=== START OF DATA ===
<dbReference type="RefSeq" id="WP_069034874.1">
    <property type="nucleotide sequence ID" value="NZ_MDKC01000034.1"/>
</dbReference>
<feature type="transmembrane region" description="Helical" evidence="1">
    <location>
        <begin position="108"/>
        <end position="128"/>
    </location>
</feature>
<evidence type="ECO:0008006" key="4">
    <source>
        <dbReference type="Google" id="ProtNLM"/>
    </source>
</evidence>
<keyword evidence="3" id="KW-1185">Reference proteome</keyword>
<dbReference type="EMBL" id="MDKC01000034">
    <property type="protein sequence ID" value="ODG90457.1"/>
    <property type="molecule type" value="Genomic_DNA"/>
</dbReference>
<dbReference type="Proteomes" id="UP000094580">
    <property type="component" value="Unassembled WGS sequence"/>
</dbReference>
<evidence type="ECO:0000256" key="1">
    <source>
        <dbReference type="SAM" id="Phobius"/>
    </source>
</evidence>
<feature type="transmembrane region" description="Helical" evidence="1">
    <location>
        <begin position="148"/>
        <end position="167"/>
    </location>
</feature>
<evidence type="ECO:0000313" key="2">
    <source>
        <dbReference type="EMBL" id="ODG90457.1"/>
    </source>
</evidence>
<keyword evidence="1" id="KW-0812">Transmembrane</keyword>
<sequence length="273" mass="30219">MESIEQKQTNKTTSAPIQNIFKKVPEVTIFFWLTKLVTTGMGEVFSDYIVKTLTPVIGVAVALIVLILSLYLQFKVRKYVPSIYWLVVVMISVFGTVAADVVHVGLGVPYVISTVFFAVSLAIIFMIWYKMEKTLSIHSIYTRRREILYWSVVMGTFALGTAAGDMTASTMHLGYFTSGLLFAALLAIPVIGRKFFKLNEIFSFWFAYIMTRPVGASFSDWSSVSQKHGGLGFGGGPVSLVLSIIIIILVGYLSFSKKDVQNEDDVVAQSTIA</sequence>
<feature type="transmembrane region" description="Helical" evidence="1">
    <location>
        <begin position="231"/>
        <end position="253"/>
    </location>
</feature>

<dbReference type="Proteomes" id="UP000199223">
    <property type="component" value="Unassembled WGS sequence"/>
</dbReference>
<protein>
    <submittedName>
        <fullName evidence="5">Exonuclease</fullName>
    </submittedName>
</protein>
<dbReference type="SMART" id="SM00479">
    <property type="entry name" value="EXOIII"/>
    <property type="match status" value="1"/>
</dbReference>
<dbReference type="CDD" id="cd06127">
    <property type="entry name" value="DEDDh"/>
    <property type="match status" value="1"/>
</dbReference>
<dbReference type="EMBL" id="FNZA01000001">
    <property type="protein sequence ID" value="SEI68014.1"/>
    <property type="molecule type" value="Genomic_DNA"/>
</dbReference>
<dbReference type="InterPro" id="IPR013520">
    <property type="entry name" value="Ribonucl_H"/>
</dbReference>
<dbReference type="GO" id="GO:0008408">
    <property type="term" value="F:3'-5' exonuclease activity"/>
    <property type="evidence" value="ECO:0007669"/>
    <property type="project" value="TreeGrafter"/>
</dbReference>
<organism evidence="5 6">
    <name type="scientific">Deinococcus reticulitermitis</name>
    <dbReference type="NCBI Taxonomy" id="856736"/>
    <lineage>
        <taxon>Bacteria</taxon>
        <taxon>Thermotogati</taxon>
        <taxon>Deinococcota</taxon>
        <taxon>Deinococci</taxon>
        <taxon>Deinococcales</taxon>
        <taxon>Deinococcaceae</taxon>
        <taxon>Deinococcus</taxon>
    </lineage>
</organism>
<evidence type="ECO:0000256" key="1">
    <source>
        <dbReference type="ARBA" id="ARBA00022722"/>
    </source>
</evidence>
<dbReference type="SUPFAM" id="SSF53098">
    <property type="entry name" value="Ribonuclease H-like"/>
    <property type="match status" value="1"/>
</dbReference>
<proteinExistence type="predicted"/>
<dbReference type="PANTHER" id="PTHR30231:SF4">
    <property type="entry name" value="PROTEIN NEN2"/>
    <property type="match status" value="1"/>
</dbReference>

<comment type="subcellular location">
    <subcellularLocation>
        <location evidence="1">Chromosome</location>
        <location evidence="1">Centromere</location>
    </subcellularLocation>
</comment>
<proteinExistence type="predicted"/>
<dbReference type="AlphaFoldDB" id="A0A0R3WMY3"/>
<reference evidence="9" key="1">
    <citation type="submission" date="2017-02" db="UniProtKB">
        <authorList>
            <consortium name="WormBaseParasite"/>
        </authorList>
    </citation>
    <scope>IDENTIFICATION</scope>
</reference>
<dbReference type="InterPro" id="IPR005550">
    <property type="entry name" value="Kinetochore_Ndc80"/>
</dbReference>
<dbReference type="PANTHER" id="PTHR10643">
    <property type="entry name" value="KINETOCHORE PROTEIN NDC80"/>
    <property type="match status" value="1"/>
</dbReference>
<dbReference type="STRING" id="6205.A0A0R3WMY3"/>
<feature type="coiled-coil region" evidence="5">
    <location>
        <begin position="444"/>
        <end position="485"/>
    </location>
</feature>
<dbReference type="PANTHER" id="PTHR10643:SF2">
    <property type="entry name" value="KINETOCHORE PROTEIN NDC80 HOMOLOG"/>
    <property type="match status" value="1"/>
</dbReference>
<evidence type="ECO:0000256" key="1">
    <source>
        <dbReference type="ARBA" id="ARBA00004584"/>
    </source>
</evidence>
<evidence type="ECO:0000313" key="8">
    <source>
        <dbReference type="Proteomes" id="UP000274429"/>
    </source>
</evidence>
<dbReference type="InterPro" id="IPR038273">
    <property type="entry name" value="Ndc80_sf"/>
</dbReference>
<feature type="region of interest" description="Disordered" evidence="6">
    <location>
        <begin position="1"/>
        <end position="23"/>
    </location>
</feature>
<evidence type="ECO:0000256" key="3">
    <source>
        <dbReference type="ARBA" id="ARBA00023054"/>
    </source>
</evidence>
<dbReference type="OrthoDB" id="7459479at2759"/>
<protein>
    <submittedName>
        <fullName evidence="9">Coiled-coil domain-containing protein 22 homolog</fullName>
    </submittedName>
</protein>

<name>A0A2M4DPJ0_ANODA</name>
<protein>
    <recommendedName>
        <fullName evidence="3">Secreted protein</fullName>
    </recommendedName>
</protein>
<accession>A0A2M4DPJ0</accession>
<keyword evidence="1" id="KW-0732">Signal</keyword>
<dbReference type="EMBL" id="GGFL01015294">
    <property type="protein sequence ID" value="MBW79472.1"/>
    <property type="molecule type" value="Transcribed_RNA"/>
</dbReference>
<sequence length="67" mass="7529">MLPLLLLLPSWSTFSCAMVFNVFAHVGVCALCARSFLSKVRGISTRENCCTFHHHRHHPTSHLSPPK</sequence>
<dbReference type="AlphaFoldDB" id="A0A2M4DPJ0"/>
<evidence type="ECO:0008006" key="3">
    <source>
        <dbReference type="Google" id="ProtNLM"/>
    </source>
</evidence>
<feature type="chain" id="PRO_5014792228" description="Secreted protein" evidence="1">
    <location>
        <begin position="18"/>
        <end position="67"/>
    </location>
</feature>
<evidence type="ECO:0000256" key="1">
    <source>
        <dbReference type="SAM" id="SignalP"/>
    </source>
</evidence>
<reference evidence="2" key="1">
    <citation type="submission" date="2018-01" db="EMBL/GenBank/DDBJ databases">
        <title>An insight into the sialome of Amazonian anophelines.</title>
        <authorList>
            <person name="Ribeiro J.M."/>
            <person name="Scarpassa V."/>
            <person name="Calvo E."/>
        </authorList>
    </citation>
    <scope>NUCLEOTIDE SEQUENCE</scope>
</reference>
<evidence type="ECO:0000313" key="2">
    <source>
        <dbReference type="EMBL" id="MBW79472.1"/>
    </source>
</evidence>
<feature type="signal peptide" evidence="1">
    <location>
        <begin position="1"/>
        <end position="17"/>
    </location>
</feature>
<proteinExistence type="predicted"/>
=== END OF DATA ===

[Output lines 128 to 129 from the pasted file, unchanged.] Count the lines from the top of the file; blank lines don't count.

        <begin position="444"/>
        <end position="485"/>